Cuckoo: Description, Habitat, & Facts

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Table of Contents

Cuckoo Classification

Kingdom: Animalia

Phylum: Chordata

Class: Aves

Order: Cuculiformes

Family: Cuculidae

Genus: Cuculus, 25 others

Cuckoo Description

Medium-sized bird, cuckoo belongs to family Cuculidae. The family includes more than 24 genera of slender birds including roadrunner, European cuckoo.

They are distributed throughout the world. Some species of cuckoo such as roadrunner spend much of their time in the ground and while most of the members are tree-dwelling.


Cuckoo Appearance

The bronze cuckoo is the smallest member of this family, which weighs only 0.03 lbs and has a length of about 6 inches whereas the channel-billed cuckoo, which is the largest species weighs up to 1.4lbs and have 25 in length.

The European cuckoo is a common and well-known species, which is 32 cm in length. The body of the common cuckoo appears greyish in color whereas some females and juveniles also show a red-rust or rufous color morph.

The tail of the cuckoo makes about 40 percent of its overall length and the belly feathers also present on their frontside that are barred black and white. Common cuckoo molts twice per year.


The members of the cuckoo family display a variety of traits and behaviors but still, they have some common traits.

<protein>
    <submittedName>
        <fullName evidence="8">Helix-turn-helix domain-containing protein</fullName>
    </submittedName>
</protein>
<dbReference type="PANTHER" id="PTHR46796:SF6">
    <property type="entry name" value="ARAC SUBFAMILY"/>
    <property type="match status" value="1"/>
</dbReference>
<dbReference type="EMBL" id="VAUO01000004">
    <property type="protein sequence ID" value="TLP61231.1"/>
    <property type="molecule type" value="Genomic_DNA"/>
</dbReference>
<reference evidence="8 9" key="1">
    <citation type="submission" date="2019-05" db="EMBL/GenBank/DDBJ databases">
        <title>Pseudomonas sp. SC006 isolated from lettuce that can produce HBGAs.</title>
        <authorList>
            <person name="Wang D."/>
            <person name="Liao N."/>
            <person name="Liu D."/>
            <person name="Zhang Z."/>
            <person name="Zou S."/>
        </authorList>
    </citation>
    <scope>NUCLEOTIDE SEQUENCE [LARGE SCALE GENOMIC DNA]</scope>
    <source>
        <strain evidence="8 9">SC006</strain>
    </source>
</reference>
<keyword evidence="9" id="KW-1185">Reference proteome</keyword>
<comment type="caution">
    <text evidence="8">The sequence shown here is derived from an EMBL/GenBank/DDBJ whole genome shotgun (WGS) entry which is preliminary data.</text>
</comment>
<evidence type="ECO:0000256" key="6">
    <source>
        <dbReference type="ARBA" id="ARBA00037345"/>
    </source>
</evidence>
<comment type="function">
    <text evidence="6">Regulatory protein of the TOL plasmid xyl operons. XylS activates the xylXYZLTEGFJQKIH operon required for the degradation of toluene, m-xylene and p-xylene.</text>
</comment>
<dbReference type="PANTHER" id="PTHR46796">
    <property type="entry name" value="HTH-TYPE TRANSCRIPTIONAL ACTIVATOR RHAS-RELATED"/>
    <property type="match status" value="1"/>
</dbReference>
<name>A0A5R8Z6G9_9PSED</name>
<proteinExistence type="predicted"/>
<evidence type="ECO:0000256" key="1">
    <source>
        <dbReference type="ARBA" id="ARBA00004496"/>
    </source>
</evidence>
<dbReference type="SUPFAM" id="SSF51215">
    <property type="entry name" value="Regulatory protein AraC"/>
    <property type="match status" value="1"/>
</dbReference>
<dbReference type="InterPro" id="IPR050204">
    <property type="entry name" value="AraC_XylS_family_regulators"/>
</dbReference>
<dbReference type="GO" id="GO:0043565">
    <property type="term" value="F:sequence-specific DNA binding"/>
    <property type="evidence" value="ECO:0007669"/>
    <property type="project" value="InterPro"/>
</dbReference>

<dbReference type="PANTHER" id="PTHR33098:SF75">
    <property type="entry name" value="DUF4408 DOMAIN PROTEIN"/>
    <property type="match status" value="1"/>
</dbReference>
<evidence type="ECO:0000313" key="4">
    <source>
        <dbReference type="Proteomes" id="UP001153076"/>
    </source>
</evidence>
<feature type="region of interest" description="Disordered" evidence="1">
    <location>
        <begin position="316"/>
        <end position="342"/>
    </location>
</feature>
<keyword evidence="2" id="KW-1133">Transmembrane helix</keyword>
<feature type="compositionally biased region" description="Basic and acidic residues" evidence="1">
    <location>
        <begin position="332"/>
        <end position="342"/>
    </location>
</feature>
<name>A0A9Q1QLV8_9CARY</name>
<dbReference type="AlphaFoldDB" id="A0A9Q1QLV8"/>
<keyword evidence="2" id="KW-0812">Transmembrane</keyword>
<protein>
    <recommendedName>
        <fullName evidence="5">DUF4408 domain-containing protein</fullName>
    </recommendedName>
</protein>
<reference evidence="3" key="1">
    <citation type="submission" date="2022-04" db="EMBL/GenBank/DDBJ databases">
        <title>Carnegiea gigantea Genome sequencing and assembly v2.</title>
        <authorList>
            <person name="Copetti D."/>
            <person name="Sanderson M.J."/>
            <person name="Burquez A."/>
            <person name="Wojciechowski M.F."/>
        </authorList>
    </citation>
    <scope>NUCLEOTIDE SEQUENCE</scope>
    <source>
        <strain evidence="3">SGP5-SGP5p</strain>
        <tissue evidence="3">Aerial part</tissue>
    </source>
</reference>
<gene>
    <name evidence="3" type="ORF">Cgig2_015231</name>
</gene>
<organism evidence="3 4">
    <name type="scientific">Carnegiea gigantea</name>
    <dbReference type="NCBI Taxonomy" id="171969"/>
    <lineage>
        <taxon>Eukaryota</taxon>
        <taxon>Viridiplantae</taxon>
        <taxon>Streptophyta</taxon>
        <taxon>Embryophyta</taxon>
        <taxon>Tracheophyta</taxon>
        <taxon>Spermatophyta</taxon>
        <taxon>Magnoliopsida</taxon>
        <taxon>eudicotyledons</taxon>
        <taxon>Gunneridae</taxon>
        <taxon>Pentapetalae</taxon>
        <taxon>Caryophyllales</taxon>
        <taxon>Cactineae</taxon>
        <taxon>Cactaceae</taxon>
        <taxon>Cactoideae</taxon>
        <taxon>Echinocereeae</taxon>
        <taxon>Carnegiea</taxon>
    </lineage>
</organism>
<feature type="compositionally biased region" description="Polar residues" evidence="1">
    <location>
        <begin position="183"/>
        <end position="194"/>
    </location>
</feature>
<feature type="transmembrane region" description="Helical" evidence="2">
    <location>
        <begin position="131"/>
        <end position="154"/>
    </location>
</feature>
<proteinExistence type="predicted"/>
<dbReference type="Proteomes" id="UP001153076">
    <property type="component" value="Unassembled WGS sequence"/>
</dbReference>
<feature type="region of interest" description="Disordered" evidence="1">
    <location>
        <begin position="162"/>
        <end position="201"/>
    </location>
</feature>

For example, their feet are the significant distinguishing feature, which includes four toes among which two inner toes point forward while two outer toes point backward.

The condition is called ‘zygodactyl’. The members of the family Cuculidae consist of species having two general body forms named arboreal and terrestrial species.

The arboreal species including the common cuckoo have a slender body with shorter feet and are tree-dwellers. The terrestrial species have different body forms with larger feet and have rounder and heavier bodies.

The example includes roadrunner that spends their time on the ground and prefers running instead of flying. Due to their heavier body flying is not a viable option for terrestrial cuckoos.

Cuckoo Distribution

Cuckoo belongs to a large family and is distributed all over the world on every continent besides Antarctica. The brood parasite cuckoos from sub-family cuculinae are one of the most broadly distributed sub-family, which occur across Asia, Europe, Australia, and Oceania.

The different species have different habitat preferences such as arboreal species are primarily tree-dwellers and terrestrial species prefer to live on the ground. They select their habitat based on food availability and safety to form a nest and breeding.

Some species prefer arid deserts or less vegetated areas to live in, e.g. the greater roadrunner. Most of the species tend to remain in their tropical paradise but some species prefer seasonal migration while some others migrate within their range.

The example includes the long-tailed koel, which breeds in New Zealand but in winters it migrates to grounds of Polynesia, Melanesia, and Micronesia. Most cuckoo species feed on insects mainly on caterpillars.

Cuckoo Nesting and Reproduction